POLICY BRIEFINGS


Signs of Trouble


The vote had been initially scheduled for Thursday night, but was pushed back to Friday in an attempt to corral enough support for the bill. But the first serious sign of trouble came when the House voted to begin
debate on the health care plan Friday morning, with six Republicans voting no. Lawmakers typically do not break with their party on procedural votes, even if they plan to vote against the underlying legislation. The House went on to spend four hours debating the bill, with time equally divided between Republicans and Democrats. Republicans could only afford defections from 21 members in order to assure passage with the required 216 votes. All Democratic members had planned to vote against the bill. Despite round-the-clock efforts from the White House to sell the bill to Republicans in Congress, President Trump and Speaker of the House Paul Ryan (R-Wis.) were ultimately unsuccessful and agreed to cancel the vote.


Whip List


The exact number of Republicans who remained in opposition to the bill is unknown. During the time
leading up to the cancelled vote, most of the 20 to 30 members affiliated with the Freedom Caucus were still planning on voting no, and more moderate members like Appropriations Chairman Rodney Frelinghuysen (R-N.J.) and co-chairman of the Tuesday Group Charlie Dent (R-Pa.) announced their opposition. Over the weekend, Rep. Ted Poe (R-Texas) resigned from the House Freedom Caucus and urged Members to come together to find solutions to move forward.


What's Next?


Given the failure of the AHCA, House Republican leadership has no Plan B to revive their pledge to
repeal and replace Obamacare. In the Senate, Rand Paul (R-Ky.) and Mike Lee (R-Utah) have said that they will begin working on a full ACA repeal bill that could pass their chamber. Others, like Sens. Chuck Grassley (R-Iowa) and Lindsey Graham (R-S.C.), have advocated for working across the aisle to pass legislation. Senate Minority Leader Chuck Schumer (D-N.Y.) has said that his party would be willing to work with their Republican colleagues as long as the purpose is to improve, and not undermine, the current law. Senate GOP leadership, however, have given no indication of what they plan to do. There is some disagreement about how the outcome of the AHCA will affect another one of the GOP priorities: tax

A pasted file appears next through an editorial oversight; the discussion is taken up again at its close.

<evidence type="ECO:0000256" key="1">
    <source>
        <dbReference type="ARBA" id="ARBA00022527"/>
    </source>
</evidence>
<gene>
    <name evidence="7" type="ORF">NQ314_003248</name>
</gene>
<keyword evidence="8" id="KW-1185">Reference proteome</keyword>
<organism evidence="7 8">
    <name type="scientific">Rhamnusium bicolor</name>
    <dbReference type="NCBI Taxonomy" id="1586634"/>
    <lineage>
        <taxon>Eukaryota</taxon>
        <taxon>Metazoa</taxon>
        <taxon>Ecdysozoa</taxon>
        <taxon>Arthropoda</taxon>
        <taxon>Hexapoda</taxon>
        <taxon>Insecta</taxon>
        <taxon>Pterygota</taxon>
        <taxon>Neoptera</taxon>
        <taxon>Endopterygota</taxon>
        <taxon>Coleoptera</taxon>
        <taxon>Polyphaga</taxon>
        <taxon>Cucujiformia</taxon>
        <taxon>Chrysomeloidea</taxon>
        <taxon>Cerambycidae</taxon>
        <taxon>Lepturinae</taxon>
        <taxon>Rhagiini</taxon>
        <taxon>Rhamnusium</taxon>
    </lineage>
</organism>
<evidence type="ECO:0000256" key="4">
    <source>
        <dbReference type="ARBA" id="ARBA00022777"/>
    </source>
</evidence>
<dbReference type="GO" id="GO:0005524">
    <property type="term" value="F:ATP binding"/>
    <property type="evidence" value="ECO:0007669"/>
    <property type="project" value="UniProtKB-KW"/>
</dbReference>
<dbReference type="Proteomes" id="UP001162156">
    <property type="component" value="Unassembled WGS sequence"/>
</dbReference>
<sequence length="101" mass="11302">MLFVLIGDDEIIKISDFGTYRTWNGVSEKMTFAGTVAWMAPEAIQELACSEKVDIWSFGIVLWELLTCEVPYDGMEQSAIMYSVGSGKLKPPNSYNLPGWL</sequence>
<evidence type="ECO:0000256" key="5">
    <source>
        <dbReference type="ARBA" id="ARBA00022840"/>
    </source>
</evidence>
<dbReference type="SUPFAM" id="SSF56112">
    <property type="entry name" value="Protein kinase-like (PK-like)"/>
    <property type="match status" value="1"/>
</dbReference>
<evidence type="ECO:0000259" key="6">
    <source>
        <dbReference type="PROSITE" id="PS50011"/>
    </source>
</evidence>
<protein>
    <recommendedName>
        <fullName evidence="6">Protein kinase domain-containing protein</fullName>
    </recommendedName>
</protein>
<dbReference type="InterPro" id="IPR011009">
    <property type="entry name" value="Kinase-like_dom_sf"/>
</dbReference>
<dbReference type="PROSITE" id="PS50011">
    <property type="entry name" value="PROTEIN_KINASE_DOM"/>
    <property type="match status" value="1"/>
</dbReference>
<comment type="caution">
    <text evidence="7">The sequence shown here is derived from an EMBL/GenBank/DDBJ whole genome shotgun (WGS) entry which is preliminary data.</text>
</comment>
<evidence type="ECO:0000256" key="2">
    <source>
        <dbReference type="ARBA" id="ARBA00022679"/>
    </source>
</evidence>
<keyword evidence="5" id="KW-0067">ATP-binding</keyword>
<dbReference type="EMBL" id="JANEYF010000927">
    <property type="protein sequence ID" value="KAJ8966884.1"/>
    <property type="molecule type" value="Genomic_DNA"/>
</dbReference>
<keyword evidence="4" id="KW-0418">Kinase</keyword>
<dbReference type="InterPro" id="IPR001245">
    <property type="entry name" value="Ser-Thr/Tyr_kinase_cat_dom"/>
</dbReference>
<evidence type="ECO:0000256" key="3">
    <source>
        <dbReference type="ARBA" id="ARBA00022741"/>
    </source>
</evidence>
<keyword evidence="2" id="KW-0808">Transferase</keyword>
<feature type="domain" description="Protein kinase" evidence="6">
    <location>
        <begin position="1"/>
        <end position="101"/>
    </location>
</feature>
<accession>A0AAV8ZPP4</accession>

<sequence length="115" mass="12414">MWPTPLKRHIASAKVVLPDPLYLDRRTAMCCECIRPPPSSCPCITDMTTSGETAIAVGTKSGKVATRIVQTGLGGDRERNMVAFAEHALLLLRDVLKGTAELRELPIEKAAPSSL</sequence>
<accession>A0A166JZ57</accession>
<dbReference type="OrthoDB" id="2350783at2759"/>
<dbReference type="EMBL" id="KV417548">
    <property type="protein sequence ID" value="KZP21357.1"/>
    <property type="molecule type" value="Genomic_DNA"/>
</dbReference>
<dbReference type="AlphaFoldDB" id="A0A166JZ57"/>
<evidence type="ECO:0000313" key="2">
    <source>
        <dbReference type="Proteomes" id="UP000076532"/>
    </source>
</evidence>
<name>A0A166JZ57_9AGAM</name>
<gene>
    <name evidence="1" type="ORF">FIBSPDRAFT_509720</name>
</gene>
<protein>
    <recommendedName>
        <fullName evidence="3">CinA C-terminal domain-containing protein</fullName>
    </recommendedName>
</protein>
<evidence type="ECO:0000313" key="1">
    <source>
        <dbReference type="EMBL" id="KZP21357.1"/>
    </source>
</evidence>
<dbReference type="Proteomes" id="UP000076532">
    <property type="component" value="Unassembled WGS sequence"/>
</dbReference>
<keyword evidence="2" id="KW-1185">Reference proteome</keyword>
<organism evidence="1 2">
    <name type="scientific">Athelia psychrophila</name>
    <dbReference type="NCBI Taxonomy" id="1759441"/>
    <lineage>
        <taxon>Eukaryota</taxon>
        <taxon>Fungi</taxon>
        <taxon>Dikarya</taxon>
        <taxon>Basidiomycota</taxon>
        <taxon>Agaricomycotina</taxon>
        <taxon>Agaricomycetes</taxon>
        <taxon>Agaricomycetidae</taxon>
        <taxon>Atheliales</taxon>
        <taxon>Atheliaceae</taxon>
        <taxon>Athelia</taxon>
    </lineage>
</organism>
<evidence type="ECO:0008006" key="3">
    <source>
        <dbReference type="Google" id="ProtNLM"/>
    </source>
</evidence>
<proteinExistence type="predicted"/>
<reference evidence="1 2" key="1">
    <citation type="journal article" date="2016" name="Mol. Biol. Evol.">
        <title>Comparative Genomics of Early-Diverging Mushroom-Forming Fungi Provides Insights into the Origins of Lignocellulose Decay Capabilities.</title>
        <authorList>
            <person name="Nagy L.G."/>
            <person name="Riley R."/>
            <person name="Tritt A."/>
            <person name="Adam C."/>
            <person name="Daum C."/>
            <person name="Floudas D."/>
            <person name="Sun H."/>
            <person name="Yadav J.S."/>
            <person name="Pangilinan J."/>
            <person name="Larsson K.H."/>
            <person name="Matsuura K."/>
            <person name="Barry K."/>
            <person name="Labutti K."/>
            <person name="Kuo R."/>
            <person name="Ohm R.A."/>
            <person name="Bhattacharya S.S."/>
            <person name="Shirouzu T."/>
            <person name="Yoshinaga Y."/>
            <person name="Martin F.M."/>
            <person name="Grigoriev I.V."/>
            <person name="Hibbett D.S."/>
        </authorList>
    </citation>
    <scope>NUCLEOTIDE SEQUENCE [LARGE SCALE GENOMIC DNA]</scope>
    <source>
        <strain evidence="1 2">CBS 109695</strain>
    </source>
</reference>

reform. Both the President and congressional leadership, however, have signaled that reforming the tax code is next on their agenda.


House Passes Accompanying Health Reform Legislation


The House passed two bills last week that were intended to be a part of the GOP health care reform plan to enhance the American Health Care Act (AHCA). H.R. 372, the Competitive Health Insurance Reform Act, would end the exemption for health insurers from federal antitrust laws, and was passed by a vote of 416-7. The 1945 McCarran-Ferguson Act exempted insurers from federal antitrust laws to the extent it is regulated by a state. Republicans supported the bill as a means to increase competition in the health insurance market, while Democrats are in favor of enforcing antitrust regulations should insurers collude to raise rates or engage in other anti-competitive practices. The House also passed legislation that would remove some of the regulations on small businesses providing health insurance to their employees
through association health plans (AHPs). Under the legislation, AHPs would be governed by rules similar to those that apply to employers in the large group market. H.R. 1101, the Small Business Health Fairness Act, passed by a vote of 236-175.


GAO to Report on Orphan Drug Program


The Government Accountability Office (GAO) will examine whether pharmaceutical companies are abusing federal incentives to develop orphan drugs for rare diseases. The report comes at the request of Sens. Chuck Grassley (R-Iowa), Orrin Hatch (R-Utah), and Tom Cotton (R-Ark.), who are concerned that drug manufacturers are misusing the orphan drug designation, which involves tax credits, research and development funding, reduced user fees, and seven years of marketing exclusivity upon entering the market. The high price tags of many orphan drugs have raised concerns about whether the orphan drug status is being misused to maximize profits. The lawmakers have asked for a list of drugs approved or denied orphan status by the Food and Drug Administration (FDA), and whether there is consistency in the
agency’s reviews of the designations. Due to the GAO’s current workload, the agency won’t begin their analysis for several months.



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